“Both were bought by somebody who probably has them on the wall, is very proud of them, and doesn’t have a clue that they were stolen,” Hill told The Daily Beast. “It is probably an Irish-American as well, and his or her descendants.”

Guns, blood, and a gramophone

The Russborough crime spree began back in 1974 with one woman who had plowed through her inheritance after disowning her family and needed a new way to support her IRA cause. According to Simon Houpt in Museum of the Missing, Rose Dugdale was “an English, Oxford-educated, spoiled little rich girl who fell from favor with her establishment father and crossed both the law and the Irish Sea to aid the Irish Republican Army.”

Because of her posh background, Dugdale was familiar with the contents of fine country homes. When she realized she and her cause were short on cash, she turned to the world she knew best. Russborough House was not her first target. That honor goes to her own family’s country estate, which she robbed in June 1973 in a crime that landed her in court facing off against her father.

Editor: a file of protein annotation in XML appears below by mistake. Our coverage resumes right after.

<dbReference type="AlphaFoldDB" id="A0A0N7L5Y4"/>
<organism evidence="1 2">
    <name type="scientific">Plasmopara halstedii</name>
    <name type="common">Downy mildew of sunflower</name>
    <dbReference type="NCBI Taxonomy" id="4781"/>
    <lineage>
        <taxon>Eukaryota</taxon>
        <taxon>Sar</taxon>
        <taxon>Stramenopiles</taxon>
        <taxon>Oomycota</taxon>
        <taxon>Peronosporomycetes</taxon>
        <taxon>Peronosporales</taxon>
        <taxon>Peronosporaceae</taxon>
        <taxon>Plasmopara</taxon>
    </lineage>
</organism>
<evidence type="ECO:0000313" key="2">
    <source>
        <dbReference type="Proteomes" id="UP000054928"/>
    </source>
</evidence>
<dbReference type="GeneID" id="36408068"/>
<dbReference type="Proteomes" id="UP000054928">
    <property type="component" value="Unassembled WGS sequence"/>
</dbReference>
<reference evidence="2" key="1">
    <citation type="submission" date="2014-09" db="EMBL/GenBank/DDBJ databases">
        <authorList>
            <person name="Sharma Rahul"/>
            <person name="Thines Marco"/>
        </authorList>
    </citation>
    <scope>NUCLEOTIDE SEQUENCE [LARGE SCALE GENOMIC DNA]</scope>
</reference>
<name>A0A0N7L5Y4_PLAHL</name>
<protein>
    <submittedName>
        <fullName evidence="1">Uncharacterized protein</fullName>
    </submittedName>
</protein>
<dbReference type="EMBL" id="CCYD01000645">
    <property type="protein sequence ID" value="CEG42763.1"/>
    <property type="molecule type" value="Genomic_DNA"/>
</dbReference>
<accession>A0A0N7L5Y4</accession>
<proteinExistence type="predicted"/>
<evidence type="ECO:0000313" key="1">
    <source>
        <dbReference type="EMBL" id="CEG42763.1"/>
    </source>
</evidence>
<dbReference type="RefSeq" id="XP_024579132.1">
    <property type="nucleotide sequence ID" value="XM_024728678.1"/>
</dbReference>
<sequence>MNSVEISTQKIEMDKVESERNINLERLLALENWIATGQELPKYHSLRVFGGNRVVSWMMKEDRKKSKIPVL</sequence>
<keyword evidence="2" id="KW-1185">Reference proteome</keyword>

But even a run-in with the law couldn’t deter Dugdale. Less than a year later, she set her sights on a Palladian mansion in the Dublin mountains just a short drive from the city.

Built in the 1740s, Russborough House is one of the finest country homes in Ireland. Just over two centuries after the last stone was put in place, the home was acquired by Sir Alfred Beit, heir to a diamond-mining fortune. He and his wife Lady Clementine moved in and hung their impressive art collection on the walls. As Lady Clementine told Hill when they met over 20 years ago, “Alfred and I didn’t have any children, these were our children.”